Strengthening Public Health with Data: Empowering Epidemiologists with Data Science

Epidemiologists swim in data every day, but the value of that work shines brightest during times of crisis.
The COVID-19 pandemic spotlighted the role of data in protecting public health — and what is possible
with more resources dedicated to data modernization.

In some communities, state and city officials, school districts, and employers could access near real-time
dashboards to see how the virus was spreading and make informed decisions to protect communities. In
many others, health departments, government leaders, and other decision makers were stymied by
outdated technologies, inefficient systems, and processes for collecting data that didn’t scale well to the
enormity of the pandemic. It opened many eyes to the importance of modernized data systems and the
possibilities of using data to make a real difference in public health outcomes for countless diseases and

That’s why most public health departments know it’s time to boost their data science capabilities. Using
data science, epidemiologists can evaluate and translate qualitative public health issues into quantitative
problems, analyze them using machine learning models, and take action. Through this data-driven
approach, they create solutions that improve individual and community outcomes, enhance operational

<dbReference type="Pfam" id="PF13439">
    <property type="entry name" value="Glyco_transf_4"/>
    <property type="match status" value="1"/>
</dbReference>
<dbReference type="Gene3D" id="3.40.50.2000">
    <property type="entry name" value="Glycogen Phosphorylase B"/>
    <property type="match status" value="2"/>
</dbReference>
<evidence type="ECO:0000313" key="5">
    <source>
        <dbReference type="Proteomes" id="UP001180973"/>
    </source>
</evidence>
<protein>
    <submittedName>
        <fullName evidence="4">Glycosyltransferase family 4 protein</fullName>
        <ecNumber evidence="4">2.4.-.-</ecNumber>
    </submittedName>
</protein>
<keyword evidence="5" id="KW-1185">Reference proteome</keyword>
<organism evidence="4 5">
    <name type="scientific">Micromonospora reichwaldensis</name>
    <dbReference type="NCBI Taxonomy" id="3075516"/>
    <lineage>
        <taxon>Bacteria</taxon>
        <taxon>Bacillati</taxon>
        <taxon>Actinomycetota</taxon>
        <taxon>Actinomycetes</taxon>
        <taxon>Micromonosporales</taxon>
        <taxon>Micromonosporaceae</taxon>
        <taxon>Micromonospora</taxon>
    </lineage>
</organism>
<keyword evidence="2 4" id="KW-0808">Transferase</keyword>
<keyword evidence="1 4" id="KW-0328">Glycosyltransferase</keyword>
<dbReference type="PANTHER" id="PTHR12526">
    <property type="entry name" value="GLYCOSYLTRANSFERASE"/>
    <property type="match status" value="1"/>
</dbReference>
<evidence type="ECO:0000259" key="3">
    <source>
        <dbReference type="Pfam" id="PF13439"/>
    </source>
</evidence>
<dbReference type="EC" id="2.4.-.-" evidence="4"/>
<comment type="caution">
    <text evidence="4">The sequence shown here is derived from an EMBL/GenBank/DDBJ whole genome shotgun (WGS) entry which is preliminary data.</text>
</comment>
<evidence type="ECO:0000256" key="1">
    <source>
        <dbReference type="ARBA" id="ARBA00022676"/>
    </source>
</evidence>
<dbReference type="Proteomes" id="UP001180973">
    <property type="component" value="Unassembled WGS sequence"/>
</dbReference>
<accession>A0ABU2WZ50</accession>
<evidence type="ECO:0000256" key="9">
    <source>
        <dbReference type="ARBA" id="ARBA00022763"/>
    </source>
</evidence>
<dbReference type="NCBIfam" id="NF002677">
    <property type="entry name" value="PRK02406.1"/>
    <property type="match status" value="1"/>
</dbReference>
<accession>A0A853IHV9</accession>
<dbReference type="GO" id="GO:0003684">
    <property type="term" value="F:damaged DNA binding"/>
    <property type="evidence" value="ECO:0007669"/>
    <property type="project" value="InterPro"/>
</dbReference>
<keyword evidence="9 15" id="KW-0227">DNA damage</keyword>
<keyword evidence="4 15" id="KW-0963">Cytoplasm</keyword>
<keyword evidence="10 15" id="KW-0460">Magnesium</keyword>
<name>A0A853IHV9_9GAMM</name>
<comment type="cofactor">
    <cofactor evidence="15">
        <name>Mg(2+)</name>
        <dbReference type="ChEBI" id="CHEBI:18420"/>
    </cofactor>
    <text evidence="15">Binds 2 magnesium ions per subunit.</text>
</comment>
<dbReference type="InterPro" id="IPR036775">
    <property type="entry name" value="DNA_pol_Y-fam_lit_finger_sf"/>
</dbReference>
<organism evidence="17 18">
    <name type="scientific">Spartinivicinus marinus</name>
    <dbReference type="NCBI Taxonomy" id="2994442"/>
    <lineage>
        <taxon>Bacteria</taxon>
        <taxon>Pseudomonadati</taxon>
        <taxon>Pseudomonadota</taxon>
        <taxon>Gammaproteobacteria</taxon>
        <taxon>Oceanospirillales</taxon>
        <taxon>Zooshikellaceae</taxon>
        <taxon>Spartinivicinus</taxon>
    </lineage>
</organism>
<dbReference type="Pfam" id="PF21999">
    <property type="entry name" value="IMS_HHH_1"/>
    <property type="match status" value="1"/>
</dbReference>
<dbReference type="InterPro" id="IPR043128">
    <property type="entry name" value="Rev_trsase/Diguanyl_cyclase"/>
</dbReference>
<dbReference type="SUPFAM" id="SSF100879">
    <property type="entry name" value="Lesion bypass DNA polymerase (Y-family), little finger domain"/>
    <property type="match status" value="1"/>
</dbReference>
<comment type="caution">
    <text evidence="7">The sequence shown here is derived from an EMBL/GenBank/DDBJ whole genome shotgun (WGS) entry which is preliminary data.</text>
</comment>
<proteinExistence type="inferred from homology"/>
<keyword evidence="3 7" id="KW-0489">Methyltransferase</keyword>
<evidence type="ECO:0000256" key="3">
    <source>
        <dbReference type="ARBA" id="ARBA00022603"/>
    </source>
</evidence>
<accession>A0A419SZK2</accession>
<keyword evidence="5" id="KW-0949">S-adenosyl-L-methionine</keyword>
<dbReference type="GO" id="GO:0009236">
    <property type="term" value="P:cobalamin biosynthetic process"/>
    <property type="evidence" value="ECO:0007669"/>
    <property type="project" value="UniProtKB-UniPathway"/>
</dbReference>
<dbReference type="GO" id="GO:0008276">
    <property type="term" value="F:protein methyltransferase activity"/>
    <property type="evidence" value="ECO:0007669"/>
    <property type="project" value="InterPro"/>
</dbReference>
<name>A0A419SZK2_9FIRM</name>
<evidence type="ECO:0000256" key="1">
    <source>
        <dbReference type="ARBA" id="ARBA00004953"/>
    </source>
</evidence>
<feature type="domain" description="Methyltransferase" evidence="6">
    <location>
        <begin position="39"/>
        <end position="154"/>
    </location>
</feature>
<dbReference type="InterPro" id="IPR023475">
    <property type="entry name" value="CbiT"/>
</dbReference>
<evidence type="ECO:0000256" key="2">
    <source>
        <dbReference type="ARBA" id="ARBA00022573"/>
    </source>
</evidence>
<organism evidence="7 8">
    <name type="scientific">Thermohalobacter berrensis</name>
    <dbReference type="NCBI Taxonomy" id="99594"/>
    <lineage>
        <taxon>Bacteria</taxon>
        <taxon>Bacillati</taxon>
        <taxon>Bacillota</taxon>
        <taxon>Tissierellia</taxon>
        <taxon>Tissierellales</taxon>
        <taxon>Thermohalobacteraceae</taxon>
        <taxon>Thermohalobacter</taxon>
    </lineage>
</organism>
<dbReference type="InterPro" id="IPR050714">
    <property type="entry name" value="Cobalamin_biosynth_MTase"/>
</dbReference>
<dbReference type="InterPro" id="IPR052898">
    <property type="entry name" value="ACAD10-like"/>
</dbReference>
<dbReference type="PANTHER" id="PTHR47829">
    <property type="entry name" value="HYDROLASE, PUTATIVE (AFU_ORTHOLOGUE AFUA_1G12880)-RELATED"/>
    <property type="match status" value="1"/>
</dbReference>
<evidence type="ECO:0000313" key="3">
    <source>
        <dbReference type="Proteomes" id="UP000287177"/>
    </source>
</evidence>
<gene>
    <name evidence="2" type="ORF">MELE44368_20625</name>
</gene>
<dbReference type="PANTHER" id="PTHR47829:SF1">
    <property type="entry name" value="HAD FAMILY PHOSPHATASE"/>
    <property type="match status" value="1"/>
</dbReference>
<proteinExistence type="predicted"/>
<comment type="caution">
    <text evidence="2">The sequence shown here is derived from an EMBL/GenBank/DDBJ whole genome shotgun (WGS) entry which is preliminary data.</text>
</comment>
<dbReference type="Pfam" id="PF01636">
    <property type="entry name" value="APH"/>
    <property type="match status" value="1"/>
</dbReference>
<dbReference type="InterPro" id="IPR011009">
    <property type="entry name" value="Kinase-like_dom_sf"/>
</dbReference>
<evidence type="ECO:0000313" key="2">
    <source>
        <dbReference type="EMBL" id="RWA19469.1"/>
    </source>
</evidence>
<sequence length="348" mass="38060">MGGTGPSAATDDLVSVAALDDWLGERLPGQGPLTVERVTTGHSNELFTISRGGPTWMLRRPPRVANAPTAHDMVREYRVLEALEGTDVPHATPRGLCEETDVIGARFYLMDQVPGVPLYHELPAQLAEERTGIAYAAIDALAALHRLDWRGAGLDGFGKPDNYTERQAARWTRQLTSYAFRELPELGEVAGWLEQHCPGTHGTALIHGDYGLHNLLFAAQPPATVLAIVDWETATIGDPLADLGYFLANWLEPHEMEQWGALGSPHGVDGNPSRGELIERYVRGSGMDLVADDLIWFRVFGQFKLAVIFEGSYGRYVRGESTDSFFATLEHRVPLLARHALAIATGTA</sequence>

efficiency, and advance health research.

These are laudable goals, but how do you set up your data science program to achieve them? For the
data scientists at Ruvos, getting started always begins with the first step in the scientific process: asking a question.

Getting Started: Define the Problem
One of the most common misperceptions about data science is that you need to start with the right
technology tools. However, a cutting-edge artificial intelligence (AI) model or sleek dashboard is only
useful if it produces the actionable insights you need to solve your specific challenges.

A good data scientist starts by defining the problem that needs to be solved. Ruvos’ data scientists did
just that when they launched an initiative to study PASC/long COVID. They wanted to answer the
question, “How do we predict a patient’s risk of developing long COVID?” With that question in mind,
they determined how to quantify the risk and then built a model to do just that.

Only after developing answerable questions can you determine what data you need to test your
hypothesis — and what technology and tools you need to collect, analyze, and interpret that data.

Creating a Well-Oiled Data Machine

Collecting and analyzing data can feel overwhelming when you start thinking about the common issues
surrounding public health data. Too often, data is incomplete, outdated, siloed, or reported in
inconsistent formats, making it difficult to draw valid conclusions and take action. The problems are so
pervasive that some epidemiologists report spending 80% of their time wrangling data before they can
begin analyzing it.

Luckily, today’s technology tools can drastically reduce the time epidemiologists spend collecting and
cleaning up data. It’s possible to automate most of the mundane tasks associated with data collection
and integration, freeing up time to focus on the jobs only humans can do – deriving actionable insights